Police crackdowns of illicit massage businesses can harm women they seek to help
Police descended on three massage businesses along a stretch of Georgia highway, part of what they described as a broader campaign against the illicit sex industry in Coweta County. An investigator said the goal had been to root out "human trafficking and child exploitation."
While authorities said they found no evidence of human trafficking at the three spas, undercover officers engaged in sex acts with some of their workers, then arrested them, according to police reports and county court records describing the June 2019 raids that The Washington Post obtained through a public records request. In one encounter, a sheriff's deputy repeatedly grabbed a woman while she performed a sex act on him, the documents say, while another undercover officer paid $200 and received oral sex.
Police charged eight female spa workers with prostitution, according to local media outlets, which posted photos of their mug shots on the evening news.
In their efforts to rein in illicit massage businesses across the country, police sometimes rely on sting operations in which undercover officers engage in sex acts with spa workers, according to law enforcement experts and police records reviewed by The Post. While such tactics are generally permitted by law, policymakers are beginning to propose new limits on physical contact by police, which they say serves to dehumanize - and potentially traumatize - the women the raids are purportedly meant to help. The spa owners and operators targeted by law enforcement, experts said, often go unpunished.
The incidents in Coweta County "stand out as both egregious and probably fairly typical," said Erin Albright, an anti-trafficking expert who trains law enforcement agents on how to change their policies to better support victims.
"I do not believe for a second that whatever the state's interest might be justifies investigators getting naked and having the worker engage in physical contact of any sort," she said.
Toby Nix, an investigator for the Coweta County Sheriff's Office, said in an email that it is not agency policy or practice to take part "in any illegal or immoral activity." However, in some circumstances, he said, "a serious attempt to engage in criminal activity must take place before an arrest can be made." He declined to answer questions about the agency's policies regarding physical contact in police operations, whether any officers violated those policies or whether any trafficking charges were filed.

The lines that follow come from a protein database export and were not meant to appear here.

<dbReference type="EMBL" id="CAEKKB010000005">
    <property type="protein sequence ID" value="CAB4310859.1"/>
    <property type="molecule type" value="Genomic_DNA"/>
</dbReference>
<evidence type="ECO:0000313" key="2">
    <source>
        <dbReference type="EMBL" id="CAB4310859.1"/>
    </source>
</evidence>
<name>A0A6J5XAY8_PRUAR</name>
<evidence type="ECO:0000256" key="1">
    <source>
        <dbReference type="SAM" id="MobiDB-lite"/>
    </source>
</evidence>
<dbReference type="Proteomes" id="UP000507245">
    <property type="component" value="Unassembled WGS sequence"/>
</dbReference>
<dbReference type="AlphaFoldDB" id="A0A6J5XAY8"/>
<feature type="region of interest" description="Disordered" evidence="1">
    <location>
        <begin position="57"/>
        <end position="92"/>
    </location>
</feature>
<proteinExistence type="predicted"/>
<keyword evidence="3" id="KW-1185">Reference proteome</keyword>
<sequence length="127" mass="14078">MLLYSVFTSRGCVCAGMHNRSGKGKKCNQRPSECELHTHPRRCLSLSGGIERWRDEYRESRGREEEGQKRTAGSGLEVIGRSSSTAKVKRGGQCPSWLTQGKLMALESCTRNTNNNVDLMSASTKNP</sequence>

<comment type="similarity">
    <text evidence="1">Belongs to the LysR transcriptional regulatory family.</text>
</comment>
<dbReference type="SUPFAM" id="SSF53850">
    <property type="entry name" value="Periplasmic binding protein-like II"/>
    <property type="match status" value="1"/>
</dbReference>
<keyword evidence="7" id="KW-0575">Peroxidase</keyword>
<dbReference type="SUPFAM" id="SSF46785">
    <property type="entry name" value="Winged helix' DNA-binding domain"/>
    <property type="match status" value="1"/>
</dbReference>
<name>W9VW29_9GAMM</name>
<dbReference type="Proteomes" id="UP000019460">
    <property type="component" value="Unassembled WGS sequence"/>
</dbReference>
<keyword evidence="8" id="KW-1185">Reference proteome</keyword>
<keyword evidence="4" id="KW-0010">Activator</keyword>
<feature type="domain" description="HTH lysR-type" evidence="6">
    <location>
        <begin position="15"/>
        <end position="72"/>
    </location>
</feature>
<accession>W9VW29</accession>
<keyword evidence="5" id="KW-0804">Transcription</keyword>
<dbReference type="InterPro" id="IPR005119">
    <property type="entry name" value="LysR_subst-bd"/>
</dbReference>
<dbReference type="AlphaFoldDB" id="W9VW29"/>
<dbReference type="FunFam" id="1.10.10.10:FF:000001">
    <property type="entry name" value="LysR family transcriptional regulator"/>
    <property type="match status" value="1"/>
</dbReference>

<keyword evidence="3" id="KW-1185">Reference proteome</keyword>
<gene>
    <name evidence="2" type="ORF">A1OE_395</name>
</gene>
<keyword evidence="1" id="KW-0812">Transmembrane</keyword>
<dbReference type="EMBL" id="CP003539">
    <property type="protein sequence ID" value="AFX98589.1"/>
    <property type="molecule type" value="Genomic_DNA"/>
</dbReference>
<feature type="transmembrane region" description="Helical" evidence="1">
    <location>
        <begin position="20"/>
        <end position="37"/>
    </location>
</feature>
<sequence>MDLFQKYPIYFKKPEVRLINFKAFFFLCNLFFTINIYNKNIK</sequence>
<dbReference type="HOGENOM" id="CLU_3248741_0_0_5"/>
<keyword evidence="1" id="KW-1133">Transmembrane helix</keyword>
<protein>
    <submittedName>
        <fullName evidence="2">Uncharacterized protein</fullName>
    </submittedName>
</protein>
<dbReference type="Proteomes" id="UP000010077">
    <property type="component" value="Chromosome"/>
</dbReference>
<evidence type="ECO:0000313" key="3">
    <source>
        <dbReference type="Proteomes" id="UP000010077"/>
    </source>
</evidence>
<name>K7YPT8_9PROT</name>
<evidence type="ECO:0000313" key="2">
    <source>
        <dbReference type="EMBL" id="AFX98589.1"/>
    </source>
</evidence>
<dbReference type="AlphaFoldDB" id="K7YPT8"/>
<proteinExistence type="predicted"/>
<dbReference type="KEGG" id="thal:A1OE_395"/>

It is unclear how often police engage in sex acts during these operations because no organization tracks them. In two recent examples, Department of Homeland Security agents allegedly engaged in sex acts with suspected trafficking victims in Arizona and a private investigator in Horry County, S.C., working on behalf of local officials, engaged in sexual encounters as part of an undercover investigation into massage businesses, according to media reports.
Such incidents are probably much more common than reported, said Shea Rhodes, co-founder of Villanova University's Institute to Address Commercial Sexual Exploitation, because "the very people who would report it are the most vulnerable," she said.
Paige Hughes, a spokeswoman for Immigration and Customs Enforcement, an arm of the DHS, said the conduct of a "limited number" of agents in the Arizona case "was not consistent with" the agency's policy and had been referred to its office of professional responsibility for action.
A Horry County spokeswoman declined to comment, citing ongoing litigation.
Advocates also see police stings as counterproductive: More often than not, they leave the spa workers with arrest records that can hurt their chances for employment, housing or other opportunities. Raids can be psychologically traumatizing to women and lead to ongoing stress and fear, as well as distrust of law enforcement, said Grace Chang, a professor at the University of California at Santa Barbara whose work focuses on human trafficking and immigrant women.
Some jurisdictions are beginning to consider stricter limits around physical contact by police, including prohibitions against skin-to-skin contact, as well as the verbal humiliation or degradation of sex workers. Officers are expressly barred from engaging in sexual intercourse during undercover stings in every state - Michigan became the last in 2017 - according to Bridgette Carr, founding director of the University of Michigan law school's Human Trafficking Clinic.
Others are going further: Baltimore City State's Attorney Marilyn Mosby in late March said her office would no longer prosecute low-level offenses, including prostitution, because such charges tend to "criminalize mostly people of color."